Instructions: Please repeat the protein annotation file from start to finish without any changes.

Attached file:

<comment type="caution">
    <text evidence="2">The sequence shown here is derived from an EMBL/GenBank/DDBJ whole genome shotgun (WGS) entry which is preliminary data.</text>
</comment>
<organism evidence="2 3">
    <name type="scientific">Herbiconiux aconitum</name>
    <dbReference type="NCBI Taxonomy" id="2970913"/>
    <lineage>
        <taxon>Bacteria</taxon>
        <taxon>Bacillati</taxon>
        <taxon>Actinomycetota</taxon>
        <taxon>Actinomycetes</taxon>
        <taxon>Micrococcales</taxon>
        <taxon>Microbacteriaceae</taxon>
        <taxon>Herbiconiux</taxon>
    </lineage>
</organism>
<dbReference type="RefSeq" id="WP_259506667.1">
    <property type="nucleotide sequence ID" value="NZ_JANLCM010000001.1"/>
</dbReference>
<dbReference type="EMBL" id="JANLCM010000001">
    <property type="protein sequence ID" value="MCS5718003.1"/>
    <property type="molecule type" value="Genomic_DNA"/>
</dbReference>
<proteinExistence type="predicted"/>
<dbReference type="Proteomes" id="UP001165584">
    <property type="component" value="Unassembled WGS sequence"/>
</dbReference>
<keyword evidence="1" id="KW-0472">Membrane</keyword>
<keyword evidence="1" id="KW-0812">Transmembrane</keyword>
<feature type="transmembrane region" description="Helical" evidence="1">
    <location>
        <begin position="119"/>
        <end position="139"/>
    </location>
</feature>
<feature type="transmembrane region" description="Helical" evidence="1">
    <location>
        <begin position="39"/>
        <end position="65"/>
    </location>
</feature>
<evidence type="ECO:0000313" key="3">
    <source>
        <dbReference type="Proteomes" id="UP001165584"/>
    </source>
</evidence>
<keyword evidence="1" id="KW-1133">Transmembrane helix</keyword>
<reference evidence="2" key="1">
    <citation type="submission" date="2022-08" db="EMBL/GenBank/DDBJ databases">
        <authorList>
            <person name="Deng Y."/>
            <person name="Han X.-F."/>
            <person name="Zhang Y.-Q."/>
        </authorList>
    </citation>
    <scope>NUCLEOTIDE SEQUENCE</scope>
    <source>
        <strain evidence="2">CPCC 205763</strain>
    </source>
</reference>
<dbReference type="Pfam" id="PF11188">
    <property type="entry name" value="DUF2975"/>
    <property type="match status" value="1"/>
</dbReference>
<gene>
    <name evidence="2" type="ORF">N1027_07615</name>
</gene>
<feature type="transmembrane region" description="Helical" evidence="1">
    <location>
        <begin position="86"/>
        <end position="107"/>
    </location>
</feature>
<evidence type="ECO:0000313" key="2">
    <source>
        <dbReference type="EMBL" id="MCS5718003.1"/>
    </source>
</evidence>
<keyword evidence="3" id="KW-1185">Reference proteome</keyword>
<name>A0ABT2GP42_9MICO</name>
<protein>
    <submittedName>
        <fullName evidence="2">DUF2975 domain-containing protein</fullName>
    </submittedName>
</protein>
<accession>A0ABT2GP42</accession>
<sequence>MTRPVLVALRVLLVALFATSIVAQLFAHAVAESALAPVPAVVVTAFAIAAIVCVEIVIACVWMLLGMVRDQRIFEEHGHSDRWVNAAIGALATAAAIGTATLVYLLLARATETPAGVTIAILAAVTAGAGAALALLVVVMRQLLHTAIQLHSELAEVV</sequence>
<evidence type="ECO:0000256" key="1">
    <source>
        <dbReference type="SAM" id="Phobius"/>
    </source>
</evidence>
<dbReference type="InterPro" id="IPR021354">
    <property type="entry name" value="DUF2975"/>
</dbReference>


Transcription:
<comment type="caution">
    <text evidence="2">The sequence shown here is derived from an EMBL/GenBank/DDBJ whole genome shotgun (WGS) entry which is preliminary data.</text>
</comment>
<organism evidence="2 3">
    <name type="scientific">Herbiconiux aconitum</name>
    <dbReference type="NCBI Taxonomy" id="2970913"/>
    <lineage>
        <taxon>Bacteria</taxon>
        <taxon>Bacillati</taxon>
        <taxon>Actinomycetota</taxon>
        <taxon>Actinomycetes</taxon>
        <taxon>Micrococcales</taxon>
        <taxon>Microbacteriaceae</taxon>
        <taxon>Herbiconiux</taxon>
    </lineage>
</organism>
<dbReference type="RefSeq" id="WP_259506667.1">
    <property type="nucleotide sequence ID" value="NZ_JANLCM010000001.1"/>
</dbReference>
<dbReference type="EMBL" id="JANLCM010000001">
    <property type="protein sequence ID" value="MCS5718003.1"/>
    <property type="molecule type" value="Genomic_DNA"/>
</dbReference>
<proteinExistence type="predicted"/>
<dbReference type="Proteomes" id="UP001165584">
    <property type="component" value="Unassembled WGS sequence"/>
</dbReference>
<keyword evidence="1" id="KW-0472">Membrane</keyword>
<keyword evidence="1" id="KW-0812">Transmembrane</keyword>
<feature type="transmembrane region" description="Helical" evidence="1">
    <location>
        <begin position="119"/>
        <end position="139"/>
    </location>
</feature>
<feature type="transmembrane region" description="Helical" evidence="1">
    <location>
        <begin position="39"/>
        <end position="65"/>
    </location>
</feature>
<evidence type="ECO:0000313" key="3">
    <source>
        <dbReference type="Proteomes" id="UP001165584"/>
    </source>
</evidence>
<keyword evidence="1" id="KW-1133">Transmembrane helix</keyword>
<reference evidence="2" key="1">
    <citation type="submission" date="2022-08" db="EMBL/GenBank/DDBJ databases">
        <authorList>
            <person name="Deng Y."/>
            <person name="Han X.-F."/>
            <person name="Zhang Y.-Q."/>
        </authorList>
    </citation>
    <scope>NUCLEOTIDE SEQUENCE</scope>
    <source>
        <strain evidence="2">CPCC 205763</strain>
    </source>
</reference>
<dbReference type="Pfam" id="PF11188">
    <property type="entry name" value="DUF2975"/>
    <property type="match status" value="1"/>
</dbReference>
<gene>
    <name evidence="2" type="ORF">N1027_07615</name>
</gene>
<feature type="transmembrane region" description="Helical" evidence="1">
    <location>
        <begin position="86"/>
        <end position="107"/>
    </location>
</feature>
<evidence type="ECO:0000313" key="2">
    <source>
        <dbReference type="EMBL" id="MCS5718003.1"/>
    </source>
</evidence>
<keyword evidence="3" id="KW-1185">Reference proteome</keyword>
<name>A0ABT2GP42_9MICO</name>
<protein>
    <submittedName>
        <fullName evidence="2">DUF2975 domain-containing protein</fullName>
    </submittedName>
</protein>
<accession>A0ABT2GP42</accession>
<sequence>MTRPVLVALRVLLVALFATSIVAQLFAHAVAESALAPVPAVVVTAFAIAAIVCVEIVIACVWMLLGMVRDQRIFEEHGHSDRWVNAAIGALATAAAIGTATLVYLLLARATETPAGVTIAILAAVTAGAGAALALLVVVMRQLLHTAIQLHSELAEVV</sequence>
<evidence type="ECO:0000256" key="1">
    <source>
        <dbReference type="SAM" id="Phobius"/>
    </source>
</evidence>
<dbReference type="InterPro" id="IPR021354">
    <property type="entry name" value="DUF2975"/>
</dbReference>